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Weight Forward - Using SwingCatalyst and SAM Balance Lab to Explain Pressure Throughout the Swing - Page 7

post #109 of 116
You will not get an exact pattern on presure plate technology.

The only exact match of pro swings are.

Weight has shifted to front and hips have cleared so the pro is over 45 degrees toward the target at impact.

On backswing weight moves to back foot usually on the inside.

The pro move is the start of the downswing, the weight shift to front side squares the hips and drops the club on the inside into the so called slot.

The rotation of the hips makes the hips clear so much a pro is over 45 degrees toward the target at impact.

Type of grip, lenght of backswing, follow through, etc, have minimal impact on swing speed pros have.

If you can learn to clear your hips before impact while maintaining your spine angle, you will have maximum core torque at impact.

Impact Swing is what every pro has.

They deliver the maximum torque load at impact.

Its done by a fast rotation of hips while maintaining spine angle.
post #110 of 116

My feeling is the takeaway is the hard piece to grasp,if you can get that the downswing will follow naturally.A takeaway that involves a coiling action rather than a sway and lift and tilt.A takeaway that works the upper body coiling against a lower body resistance building torque.

post #111 of 116
Quote:
Originally Posted by freedrop View Post
 

I was watching Pettersen at the Aussie womens open,she is wearing shorts and you can see the leg action perfectly...very interesting.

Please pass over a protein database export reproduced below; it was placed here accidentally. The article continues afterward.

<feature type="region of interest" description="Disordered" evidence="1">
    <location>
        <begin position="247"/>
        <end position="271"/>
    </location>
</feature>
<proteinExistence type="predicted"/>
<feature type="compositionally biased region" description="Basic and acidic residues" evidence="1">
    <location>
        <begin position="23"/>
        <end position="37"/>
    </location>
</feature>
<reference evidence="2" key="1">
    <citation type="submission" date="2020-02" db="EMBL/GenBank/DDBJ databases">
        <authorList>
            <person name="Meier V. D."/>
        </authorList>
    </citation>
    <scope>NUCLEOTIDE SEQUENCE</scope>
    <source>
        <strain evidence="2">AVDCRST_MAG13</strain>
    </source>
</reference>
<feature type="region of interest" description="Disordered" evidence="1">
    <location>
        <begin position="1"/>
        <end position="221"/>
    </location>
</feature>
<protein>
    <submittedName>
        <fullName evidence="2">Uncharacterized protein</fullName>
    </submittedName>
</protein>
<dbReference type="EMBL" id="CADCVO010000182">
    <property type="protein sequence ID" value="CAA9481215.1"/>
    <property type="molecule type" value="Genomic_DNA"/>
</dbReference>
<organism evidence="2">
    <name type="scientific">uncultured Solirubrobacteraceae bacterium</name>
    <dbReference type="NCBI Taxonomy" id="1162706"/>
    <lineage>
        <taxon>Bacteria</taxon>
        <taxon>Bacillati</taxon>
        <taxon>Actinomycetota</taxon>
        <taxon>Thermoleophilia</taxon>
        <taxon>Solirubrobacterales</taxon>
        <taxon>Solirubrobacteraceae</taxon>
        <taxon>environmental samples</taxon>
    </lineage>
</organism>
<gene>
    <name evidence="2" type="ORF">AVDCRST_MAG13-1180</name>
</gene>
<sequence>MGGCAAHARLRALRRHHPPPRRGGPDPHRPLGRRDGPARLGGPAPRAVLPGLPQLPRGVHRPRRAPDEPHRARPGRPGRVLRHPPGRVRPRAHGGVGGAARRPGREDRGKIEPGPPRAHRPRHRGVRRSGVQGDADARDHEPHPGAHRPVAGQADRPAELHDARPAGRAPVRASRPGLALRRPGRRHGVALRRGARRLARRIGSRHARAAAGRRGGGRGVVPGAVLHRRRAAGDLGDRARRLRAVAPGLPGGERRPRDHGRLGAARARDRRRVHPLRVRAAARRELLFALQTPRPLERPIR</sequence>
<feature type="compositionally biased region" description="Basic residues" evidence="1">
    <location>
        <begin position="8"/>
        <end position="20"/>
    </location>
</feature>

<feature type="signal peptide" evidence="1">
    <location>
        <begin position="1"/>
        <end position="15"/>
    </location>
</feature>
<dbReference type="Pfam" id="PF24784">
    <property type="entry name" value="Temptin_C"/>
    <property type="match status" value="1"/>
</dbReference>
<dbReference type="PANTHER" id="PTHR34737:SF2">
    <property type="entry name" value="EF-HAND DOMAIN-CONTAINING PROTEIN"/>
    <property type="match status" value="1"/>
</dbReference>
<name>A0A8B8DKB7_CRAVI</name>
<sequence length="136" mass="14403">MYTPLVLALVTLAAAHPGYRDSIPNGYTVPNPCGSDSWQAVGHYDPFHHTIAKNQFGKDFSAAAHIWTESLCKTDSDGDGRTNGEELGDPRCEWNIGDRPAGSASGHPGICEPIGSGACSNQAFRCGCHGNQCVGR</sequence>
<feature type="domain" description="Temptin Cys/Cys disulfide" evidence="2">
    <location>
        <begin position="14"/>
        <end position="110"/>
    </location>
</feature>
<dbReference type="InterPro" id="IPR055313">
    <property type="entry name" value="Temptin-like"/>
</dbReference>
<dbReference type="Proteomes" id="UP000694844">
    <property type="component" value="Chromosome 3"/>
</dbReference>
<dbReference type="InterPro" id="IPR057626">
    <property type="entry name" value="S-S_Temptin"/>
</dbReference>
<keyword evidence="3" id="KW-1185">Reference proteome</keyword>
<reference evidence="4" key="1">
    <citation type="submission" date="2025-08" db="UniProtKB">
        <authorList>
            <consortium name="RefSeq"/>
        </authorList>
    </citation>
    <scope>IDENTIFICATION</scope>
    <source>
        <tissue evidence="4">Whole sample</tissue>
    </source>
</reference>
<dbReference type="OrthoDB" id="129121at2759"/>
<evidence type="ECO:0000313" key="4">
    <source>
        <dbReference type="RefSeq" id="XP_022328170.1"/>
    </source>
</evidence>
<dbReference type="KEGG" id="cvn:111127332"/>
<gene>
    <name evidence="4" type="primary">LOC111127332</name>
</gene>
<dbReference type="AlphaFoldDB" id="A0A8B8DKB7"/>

This doesn't add any value to the discussion.

 

Quote:
Originally Posted by impactswing View Post

You will not get an exact pattern on presure plate technology.

The only exact match of pro swings are.

 

What does either of those things mean?

 

And please note that you are not allowed to advertise or promote your book or whatever it is you have, Sol.

 

Quote:
Originally Posted by impactswing View Post

Weight has shifted to front and hips have cleared so the pro is over 45 degrees toward the target at impact.

 

I realize that you think that's the one thing that pros have in common, but I disagree, and the numbers bear that out: pros are anywhere from 20-60° open to the target at impact.

 

And words like "cleared" are ambiguous and often misinterpreted, leading to many players spinning out and not actually sliding their hips forward as well.

 

Quote:
Originally Posted by impactswing View Post

The pro move is the start of the downswing, the weight shift to front side squares the hips and drops the club on the inside into the so called slot.

 

Almost every professional golfer swings on more "outward" or higher plane on the downswing than the backswing. And why "drop" something into a "slot" - why not just have the club in the "slot" to begin with?

 

 
Quote:
Originally Posted by impactswing View Post

If you can learn to clear your hips before impact while maintaining your spine angle, you will have maximum core torque at impact.

 

 

Many pros don't actually maintain their "spine angle" (I prefer the term "inclination" or "inclination to the ground"). Many pros early extend a little.